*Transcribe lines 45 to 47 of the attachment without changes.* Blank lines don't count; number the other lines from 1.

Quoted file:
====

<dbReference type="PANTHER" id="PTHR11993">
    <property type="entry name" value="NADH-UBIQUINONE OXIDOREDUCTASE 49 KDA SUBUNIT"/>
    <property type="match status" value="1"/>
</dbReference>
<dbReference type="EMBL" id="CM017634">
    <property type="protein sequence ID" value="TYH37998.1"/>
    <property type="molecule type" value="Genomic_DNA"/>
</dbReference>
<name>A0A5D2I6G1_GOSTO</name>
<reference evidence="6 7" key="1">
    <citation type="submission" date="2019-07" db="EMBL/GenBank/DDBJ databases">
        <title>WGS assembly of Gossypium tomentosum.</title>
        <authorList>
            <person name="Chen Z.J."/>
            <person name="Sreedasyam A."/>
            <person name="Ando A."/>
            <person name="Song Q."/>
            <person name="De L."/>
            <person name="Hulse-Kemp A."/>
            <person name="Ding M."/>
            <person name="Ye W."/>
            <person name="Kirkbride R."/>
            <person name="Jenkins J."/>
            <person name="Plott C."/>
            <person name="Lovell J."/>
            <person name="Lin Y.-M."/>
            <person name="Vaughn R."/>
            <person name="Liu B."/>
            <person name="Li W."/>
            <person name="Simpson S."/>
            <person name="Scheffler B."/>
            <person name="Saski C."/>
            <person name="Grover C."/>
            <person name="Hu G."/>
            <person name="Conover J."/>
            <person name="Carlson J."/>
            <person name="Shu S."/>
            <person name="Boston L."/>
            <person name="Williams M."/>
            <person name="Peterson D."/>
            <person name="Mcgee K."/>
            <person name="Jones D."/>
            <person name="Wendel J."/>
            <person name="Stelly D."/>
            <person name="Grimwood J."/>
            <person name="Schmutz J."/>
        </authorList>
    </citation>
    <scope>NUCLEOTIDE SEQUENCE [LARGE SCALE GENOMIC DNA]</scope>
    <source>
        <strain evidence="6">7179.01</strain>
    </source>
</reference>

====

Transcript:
            <person name="Grimwood J."/>
            <person name="Schmutz J."/>
        </authorList>